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Which data is unique and suitable for user identity ?

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  • smallufo
    I want to let users to use BBAuth to login to my webapp. But I wonder which data field (in WSDL) is suitable for user identity ? Which is unique and
    Message 1 of 4 , Mar 1, 2008
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      I want to let users to use BBAuth to login to my webapp.
      But I wonder which data field (in WSDL) is suitable for user identity ?
      Which is unique and un-modifiable ?

      UserData.UserSendPref.DefaultID ?
      UserData.UserSendPref.LoggedInAlias ?
      UserData.UserSendPref.DefaultFromName ?
      UserData.UserSendPref.DefaultFromAddress ?
    • Ryan Kennedy
      ... If all you want is to log people in, don t use the Mail API. When you sign up for a BBAuth key check the option above Mail that says Single Sign On, No
      Message 2 of 4 , Mar 2, 2008
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        On Mar 1, 2008, at 1:40 PM, smallufo wrote:
        > I want to let users to use BBAuth to login to my webapp.
        > But I wonder which data field (in WSDL) is suitable for user
        > identity ?
        > Which is unique and un-modifiable ?
        >


        If all you want is to log people in, don't use the Mail API. When you
        sign up for a BBAuth key check the option above Mail that says "Single
        Sign On, No user data can be accessed". Once you're set up there, make
        a small modification to the login URL that you generate by adding the
        "send_userhash" query parameter. This will cause BBAuth to include a
        unique, immutable string in the response along with the token. That
        will allow you to identify the same user when they return.

        Check out send_userhash on this page:

        http://developer.yahoo.com/auth/user.html

        --
        Ryan Kennedy
        Technical Yahoo!
        rckenned@...
      • smallufo
        Thank you. But I have another question: If I only check Single Sign On, No user data can be accessed I don t have to get Cookie and WSSID anymore , right ? I
        Message 3 of 4 , Mar 2, 2008
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          Thank you.
          But I have another question:
          If I only check "Single Sign On, No user data can be accessed"
          I don't have to get Cookie and WSSID anymore , right ?
          I could only fully trust the userhash returned by Yahoo , right ?

          But , it seems it cannot prevent 'man-in-the-middle'
          What if someone intercept the returned URL , he can resend the URL ,
          and sign-in with the same returned URL.
          I tried , it worked . The returned URL can be repeated ...

          How do I know the userhash is valid ? any way to validate it ?


          > If all you want is to log people in, don't use the Mail API. When you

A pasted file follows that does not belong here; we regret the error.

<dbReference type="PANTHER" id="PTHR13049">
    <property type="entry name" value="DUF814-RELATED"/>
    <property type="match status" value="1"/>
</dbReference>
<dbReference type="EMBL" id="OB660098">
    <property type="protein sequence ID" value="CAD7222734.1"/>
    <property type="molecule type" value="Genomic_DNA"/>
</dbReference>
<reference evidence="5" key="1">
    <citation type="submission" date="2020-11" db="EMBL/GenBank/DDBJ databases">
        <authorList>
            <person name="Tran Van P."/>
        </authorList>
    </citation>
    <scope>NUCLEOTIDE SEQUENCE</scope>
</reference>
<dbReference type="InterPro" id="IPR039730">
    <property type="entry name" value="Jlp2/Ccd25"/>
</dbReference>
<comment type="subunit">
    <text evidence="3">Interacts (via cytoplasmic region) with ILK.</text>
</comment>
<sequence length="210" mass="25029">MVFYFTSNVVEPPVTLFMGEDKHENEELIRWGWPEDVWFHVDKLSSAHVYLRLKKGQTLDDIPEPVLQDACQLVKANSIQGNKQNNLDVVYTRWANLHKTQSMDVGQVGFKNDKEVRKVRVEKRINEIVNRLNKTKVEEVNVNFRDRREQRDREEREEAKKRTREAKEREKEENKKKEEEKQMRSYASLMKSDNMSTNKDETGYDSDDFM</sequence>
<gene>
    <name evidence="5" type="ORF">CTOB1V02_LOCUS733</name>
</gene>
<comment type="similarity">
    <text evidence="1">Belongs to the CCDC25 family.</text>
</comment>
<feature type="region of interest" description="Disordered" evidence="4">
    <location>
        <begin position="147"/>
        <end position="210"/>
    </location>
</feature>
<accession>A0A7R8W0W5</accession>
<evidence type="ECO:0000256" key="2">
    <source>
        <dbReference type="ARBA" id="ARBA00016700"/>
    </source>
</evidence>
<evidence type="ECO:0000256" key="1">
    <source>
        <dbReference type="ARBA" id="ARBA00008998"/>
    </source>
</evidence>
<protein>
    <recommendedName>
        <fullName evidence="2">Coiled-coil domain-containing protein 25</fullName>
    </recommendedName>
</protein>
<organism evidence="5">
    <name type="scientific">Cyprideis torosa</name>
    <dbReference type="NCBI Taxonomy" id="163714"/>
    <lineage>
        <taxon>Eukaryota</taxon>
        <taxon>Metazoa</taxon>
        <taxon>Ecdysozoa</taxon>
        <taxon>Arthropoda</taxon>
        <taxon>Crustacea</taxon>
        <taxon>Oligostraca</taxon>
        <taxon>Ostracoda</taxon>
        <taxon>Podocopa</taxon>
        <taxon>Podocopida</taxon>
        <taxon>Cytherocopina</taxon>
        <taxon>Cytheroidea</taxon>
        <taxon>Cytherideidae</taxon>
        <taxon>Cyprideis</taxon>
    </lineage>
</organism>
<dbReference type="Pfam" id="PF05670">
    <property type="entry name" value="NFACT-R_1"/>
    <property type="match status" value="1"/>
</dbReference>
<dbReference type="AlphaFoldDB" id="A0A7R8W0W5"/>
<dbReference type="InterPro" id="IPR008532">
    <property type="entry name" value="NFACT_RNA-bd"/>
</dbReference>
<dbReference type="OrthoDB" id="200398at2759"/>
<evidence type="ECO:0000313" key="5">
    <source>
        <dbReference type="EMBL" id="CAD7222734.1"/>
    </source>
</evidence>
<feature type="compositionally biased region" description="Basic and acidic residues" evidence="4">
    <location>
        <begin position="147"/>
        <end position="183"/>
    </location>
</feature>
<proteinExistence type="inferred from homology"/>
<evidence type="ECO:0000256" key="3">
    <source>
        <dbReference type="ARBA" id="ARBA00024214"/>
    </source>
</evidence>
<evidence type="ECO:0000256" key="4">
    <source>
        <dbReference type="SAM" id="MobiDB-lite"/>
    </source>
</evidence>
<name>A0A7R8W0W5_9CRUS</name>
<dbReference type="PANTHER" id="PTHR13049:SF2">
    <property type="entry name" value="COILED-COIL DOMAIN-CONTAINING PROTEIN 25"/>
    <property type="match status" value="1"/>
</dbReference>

> sign up for a BBAuth key check the option above Mail that says "Single
          > Sign On, No user data can be accessed". Once you're set up there, make
          > a small modification to the login URL that you generate by adding the
          > "send_userhash" query parameter. This will cause BBAuth to include a
          > unique, immutable string in the response along with the token. That
          > will allow you to identify the same user when they return.
          >
          > Check out send_userhash on this page:
          >
          > http://developer.yahoo.com/auth/user.html
          >
          > --
          > Ryan Kennedy
          > Technical Yahoo!
          > rckenned@...
          >
        • Ryan Kennedy
          ... Correct...no more cookie or wssid to deal with. ... http://developer.yahoo.com/auth/user.html#token sig: An md5 hash of the relative path to your endpoint
          Message 4 of 4 , Mar 2, 2008
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            On Mar 2, 2008, at 2:20 PM, smallufo wrote:
            > But I have another question:
            > If I only check "Single Sign On, No user data can be accessed"
            > I don't have to get Cookie and WSSID anymore , right ?
            > I could only fully trust the userhash returned by Yahoo , right ?
            >

            Correct...no more cookie or wssid to deal with.

            > But , it seems it cannot prevent 'man-in-the-middle'
            > What if someone intercept the returned URL , he can resend the URL ,
            > and sign-in with the same returned URL.
            > I tried , it worked . The returned URL can be repeated ...
            >
            > How do I know the userhash is valid ? any way to validate it ?
            >


            http://developer.yahoo.com/auth/user.html#token

            "sig: An md5 hash of the relative path to your endpoint URL, all
            associated parameters, (appid, appdata, ts, and token), and your
            shared secret. You should use the signature to verify that the request
            came from a legitimate Yahoo! login server. "

            Make sure you validate the signature present in the response. That
            will protect you from man in the middle attacks as long as you keep
            your shared secret safe.

            --
            Ryan Kennedy
            Technical Yahoo!
            rckenned@...
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